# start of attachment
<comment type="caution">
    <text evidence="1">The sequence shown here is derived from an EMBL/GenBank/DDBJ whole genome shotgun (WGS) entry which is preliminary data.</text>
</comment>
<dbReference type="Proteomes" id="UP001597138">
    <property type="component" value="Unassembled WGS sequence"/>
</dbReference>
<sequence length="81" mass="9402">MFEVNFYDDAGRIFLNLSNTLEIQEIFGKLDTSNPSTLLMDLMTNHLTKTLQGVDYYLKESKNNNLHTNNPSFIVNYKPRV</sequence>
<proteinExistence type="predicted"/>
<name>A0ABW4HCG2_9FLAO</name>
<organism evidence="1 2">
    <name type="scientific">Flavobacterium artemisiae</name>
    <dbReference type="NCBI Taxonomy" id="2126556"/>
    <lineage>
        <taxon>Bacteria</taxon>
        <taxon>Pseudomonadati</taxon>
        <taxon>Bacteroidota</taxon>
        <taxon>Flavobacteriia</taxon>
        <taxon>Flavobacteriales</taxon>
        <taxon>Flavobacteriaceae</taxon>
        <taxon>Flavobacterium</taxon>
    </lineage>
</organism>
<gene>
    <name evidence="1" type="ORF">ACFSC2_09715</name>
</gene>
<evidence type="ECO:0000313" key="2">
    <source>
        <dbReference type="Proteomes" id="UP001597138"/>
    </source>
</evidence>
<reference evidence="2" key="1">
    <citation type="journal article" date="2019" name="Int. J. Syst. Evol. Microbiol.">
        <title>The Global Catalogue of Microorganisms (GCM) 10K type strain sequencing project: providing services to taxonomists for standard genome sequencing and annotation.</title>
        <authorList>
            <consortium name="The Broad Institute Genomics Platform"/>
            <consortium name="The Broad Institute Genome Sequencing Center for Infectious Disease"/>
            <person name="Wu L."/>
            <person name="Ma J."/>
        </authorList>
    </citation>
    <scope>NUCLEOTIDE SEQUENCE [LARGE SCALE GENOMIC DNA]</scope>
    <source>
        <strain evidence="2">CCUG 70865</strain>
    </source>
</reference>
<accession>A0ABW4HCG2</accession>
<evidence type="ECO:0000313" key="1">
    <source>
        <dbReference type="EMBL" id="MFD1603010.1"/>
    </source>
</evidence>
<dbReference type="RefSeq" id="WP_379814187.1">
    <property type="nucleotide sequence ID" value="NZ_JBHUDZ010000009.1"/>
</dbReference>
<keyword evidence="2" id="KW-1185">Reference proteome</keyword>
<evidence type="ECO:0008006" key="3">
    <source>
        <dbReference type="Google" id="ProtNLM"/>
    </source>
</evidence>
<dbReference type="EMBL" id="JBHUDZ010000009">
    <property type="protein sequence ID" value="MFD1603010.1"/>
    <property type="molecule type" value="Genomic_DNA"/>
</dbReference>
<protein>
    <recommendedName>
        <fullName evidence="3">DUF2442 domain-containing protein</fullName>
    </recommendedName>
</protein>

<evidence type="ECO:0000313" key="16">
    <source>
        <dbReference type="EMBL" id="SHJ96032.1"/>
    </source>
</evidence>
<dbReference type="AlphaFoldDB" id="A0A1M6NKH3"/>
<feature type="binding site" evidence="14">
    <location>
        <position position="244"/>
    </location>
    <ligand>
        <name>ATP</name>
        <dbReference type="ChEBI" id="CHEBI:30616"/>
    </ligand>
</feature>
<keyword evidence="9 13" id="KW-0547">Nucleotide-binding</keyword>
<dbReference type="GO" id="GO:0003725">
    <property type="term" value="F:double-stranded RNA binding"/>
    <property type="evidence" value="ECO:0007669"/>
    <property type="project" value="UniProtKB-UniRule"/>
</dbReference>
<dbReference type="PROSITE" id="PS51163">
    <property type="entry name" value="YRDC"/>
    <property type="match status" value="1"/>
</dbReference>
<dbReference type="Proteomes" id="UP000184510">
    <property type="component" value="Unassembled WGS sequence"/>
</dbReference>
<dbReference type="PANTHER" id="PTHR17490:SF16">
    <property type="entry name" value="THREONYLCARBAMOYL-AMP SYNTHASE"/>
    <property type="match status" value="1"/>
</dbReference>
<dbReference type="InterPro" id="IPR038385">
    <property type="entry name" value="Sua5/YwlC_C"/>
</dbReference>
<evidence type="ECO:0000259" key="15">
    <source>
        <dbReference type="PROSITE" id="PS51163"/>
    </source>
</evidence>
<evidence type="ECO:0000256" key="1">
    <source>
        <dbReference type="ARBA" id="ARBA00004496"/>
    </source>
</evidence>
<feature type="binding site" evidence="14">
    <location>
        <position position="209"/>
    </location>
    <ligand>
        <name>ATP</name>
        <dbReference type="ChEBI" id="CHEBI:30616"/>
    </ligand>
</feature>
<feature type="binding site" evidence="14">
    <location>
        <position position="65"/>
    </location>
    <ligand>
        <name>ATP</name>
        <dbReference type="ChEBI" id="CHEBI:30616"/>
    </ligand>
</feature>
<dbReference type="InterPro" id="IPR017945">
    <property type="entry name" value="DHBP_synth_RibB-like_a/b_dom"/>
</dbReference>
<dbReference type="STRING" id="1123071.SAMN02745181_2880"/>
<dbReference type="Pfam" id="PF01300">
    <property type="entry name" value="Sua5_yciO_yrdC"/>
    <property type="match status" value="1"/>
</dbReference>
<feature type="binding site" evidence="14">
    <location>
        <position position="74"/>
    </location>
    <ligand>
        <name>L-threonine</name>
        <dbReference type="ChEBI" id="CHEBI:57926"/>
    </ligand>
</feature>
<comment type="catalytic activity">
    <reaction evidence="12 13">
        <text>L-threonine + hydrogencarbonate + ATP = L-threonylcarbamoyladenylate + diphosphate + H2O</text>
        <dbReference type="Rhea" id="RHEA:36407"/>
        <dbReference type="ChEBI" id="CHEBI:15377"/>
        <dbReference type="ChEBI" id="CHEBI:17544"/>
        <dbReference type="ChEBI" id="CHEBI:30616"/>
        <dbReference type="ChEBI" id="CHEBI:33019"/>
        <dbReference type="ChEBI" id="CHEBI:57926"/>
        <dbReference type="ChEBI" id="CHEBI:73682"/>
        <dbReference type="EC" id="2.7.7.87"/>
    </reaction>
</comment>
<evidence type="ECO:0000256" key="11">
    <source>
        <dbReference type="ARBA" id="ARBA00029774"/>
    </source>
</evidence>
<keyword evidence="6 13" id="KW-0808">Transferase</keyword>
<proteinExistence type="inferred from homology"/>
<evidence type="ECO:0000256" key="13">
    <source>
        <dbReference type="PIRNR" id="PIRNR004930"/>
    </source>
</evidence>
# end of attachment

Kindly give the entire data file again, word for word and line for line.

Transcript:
<comment type="caution">
    <text evidence="1">The sequence shown here is derived from an EMBL/GenBank/DDBJ whole genome shotgun (WGS) entry which is preliminary data.</text>
</comment>
<dbReference type="Proteomes" id="UP001597138">
    <property type="component" value="Unassembled WGS sequence"/>
</dbReference>
<sequence length="81" mass="9402">MFEVNFYDDAGRIFLNLSNTLEIQEIFGKLDTSNPSTLLMDLMTNHLTKTLQGVDYYLKESKNNNLHTNNPSFIVNYKPRV</sequence>
<proteinExistence type="predicted"/>
<name>A0ABW4HCG2_9FLAO</name>
<organism evidence="1 2">
    <name type="scientific">Flavobacterium artemisiae</name>
    <dbReference type="NCBI Taxonomy" id="2126556"/>
    <lineage>
        <taxon>Bacteria</taxon>
        <taxon>Pseudomonadati</taxon>
        <taxon>Bacteroidota</taxon>
        <taxon>Flavobacteriia</taxon>
        <taxon>Flavobacteriales</taxon>
        <taxon>Flavobacteriaceae</taxon>
        <taxon>Flavobacterium</taxon>
    </lineage>
</organism>
<gene>
    <name evidence="1" type="ORF">ACFSC2_09715</name>
</gene>
<evidence type="ECO:0000313" key="2">
    <source>
        <dbReference type="Proteomes" id="UP001597138"/>
    </source>
</evidence>
<reference evidence="2" key="1">
    <citation type="journal article" date="2019" name="Int. J. Syst. Evol. Microbiol.">
        <title>The Global Catalogue of Microorganisms (GCM) 10K type strain sequencing project: providing services to taxonomists for standard genome sequencing and annotation.</title>
        <authorList>
            <consortium name="The Broad Institute Genomics Platform"/>
            <consortium name="The Broad Institute Genome Sequencing Center for Infectious Disease"/>
            <person name="Wu L."/>
            <person name="Ma J."/>
        </authorList>
    </citation>
    <scope>NUCLEOTIDE SEQUENCE [LARGE SCALE GENOMIC DNA]</scope>
    <source>
        <strain evidence="2">CCUG 70865</strain>
    </source>
</reference>
<accession>A0ABW4HCG2</accession>
<evidence type="ECO:0000313" key="1">
    <source>
        <dbReference type="EMBL" id="MFD1603010.1"/>
    </source>
</evidence>
<dbReference type="RefSeq" id="WP_379814187.1">
    <property type="nucleotide sequence ID" value="NZ_JBHUDZ010000009.1"/>
</dbReference>
<keyword evidence="2" id="KW-1185">Reference proteome</keyword>
<evidence type="ECO:0008006" key="3">
    <source>
        <dbReference type="Google" id="ProtNLM"/>
    </source>
</evidence>
<dbReference type="EMBL" id="JBHUDZ010000009">
    <property type="protein sequence ID" value="MFD1603010.1"/>
    <property type="molecule type" value="Genomic_DNA"/>
</dbReference>
<protein>
    <recommendedName>
        <fullName evidence="3">DUF2442 domain-containing protein</fullName>
    </recommendedName>
</protein>

<evidence type="ECO:0000313" key="16">
    <source>
        <dbReference type="EMBL" id="SHJ96032.1"/>
    </source>
</evidence>
<dbReference type="AlphaFoldDB" id="A0A1M6NKH3"/>
<feature type="binding site" evidence="14">
    <location>
        <position position="244"/>
    </location>
    <ligand>
        <name>ATP</name>
        <dbReference type="ChEBI" id="CHEBI:30616"/>
    </ligand>
</feature>
<keyword evidence="9 13" id="KW-0547">Nucleotide-binding</keyword>
<dbReference type="GO" id="GO:0003725">
    <property type="term" value="F:double-stranded RNA binding"/>
    <property type="evidence" value="ECO:0007669"/>
    <property type="project" value="UniProtKB-UniRule"/>
</dbReference>
<dbReference type="PROSITE" id="PS51163">
    <property type="entry name" value="YRDC"/>
    <property type="match status" value="1"/>
</dbReference>
<dbReference type="Proteomes" id="UP000184510">
    <property type="component" value="Unassembled WGS sequence"/>
</dbReference>
<dbReference type="PANTHER" id="PTHR17490:SF16">
    <property type="entry name" value="THREONYLCARBAMOYL-AMP SYNTHASE"/>
    <property type="match status" value="1"/>
</dbReference>
<dbReference type="InterPro" id="IPR038385">
    <property type="entry name" value="Sua5/YwlC_C"/>
</dbReference>
<evidence type="ECO:0000259" key="15">
    <source>
        <dbReference type="PROSITE" id="PS51163"/>
    </source>
</evidence>
<evidence type="ECO:0000256" key="1">
    <source>
        <dbReference type="ARBA" id="ARBA00004496"/>
    </source>
</evidence>
<feature type="binding site" evidence="14">
    <location>
        <position position="209"/>
    </location>
    <ligand>
        <name>ATP</name>
        <dbReference type="ChEBI" id="CHEBI:30616"/>
    </ligand>
</feature>
<feature type="binding site" evidence="14">
    <location>
        <position position="65"/>
    </location>
    <ligand>
        <name>ATP</name>
        <dbReference type="ChEBI" id="CHEBI:30616"/>
    </ligand>
</feature>
<dbReference type="InterPro" id="IPR017945">
    <property type="entry name" value="DHBP_synth_RibB-like_a/b_dom"/>
</dbReference>
<dbReference type="STRING" id="1123071.SAMN02745181_2880"/>
<dbReference type="Pfam" id="PF01300">
    <property type="entry name" value="Sua5_yciO_yrdC"/>
    <property type="match status" value="1"/>
</dbReference>
<feature type="binding site" evidence="14">
    <location>
        <position position="74"/>
    </location>
    <ligand>
        <name>L-threonine</name>
        <dbReference type="ChEBI" id="CHEBI:57926"/>
    </ligand>
</feature>
<comment type="catalytic activity">
    <reaction evidence="12 13">
        <text>L-threonine + hydrogencarbonate + ATP = L-threonylcarbamoyladenylate + diphosphate + H2O</text>
        <dbReference type="Rhea" id="RHEA:36407"/>
        <dbReference type="ChEBI" id="CHEBI:15377"/>
        <dbReference type="ChEBI" id="CHEBI:17544"/>
        <dbReference type="ChEBI" id="CHEBI:30616"/>
        <dbReference type="ChEBI" id="CHEBI:33019"/>
        <dbReference type="ChEBI" id="CHEBI:57926"/>
        <dbReference type="ChEBI" id="CHEBI:73682"/>
        <dbReference type="EC" id="2.7.7.87"/>
    </reaction>
</comment>
<evidence type="ECO:0000256" key="11">
    <source>
        <dbReference type="ARBA" id="ARBA00029774"/>
    </source>
</evidence>
<keyword evidence="6 13" id="KW-0808">Transferase</keyword>
<proteinExistence type="inferred from homology"/>
<evidence type="ECO:0000256" key="13">
    <source>
        <dbReference type="PIRNR" id="PIRNR004930"/>
    </source>
</evidence>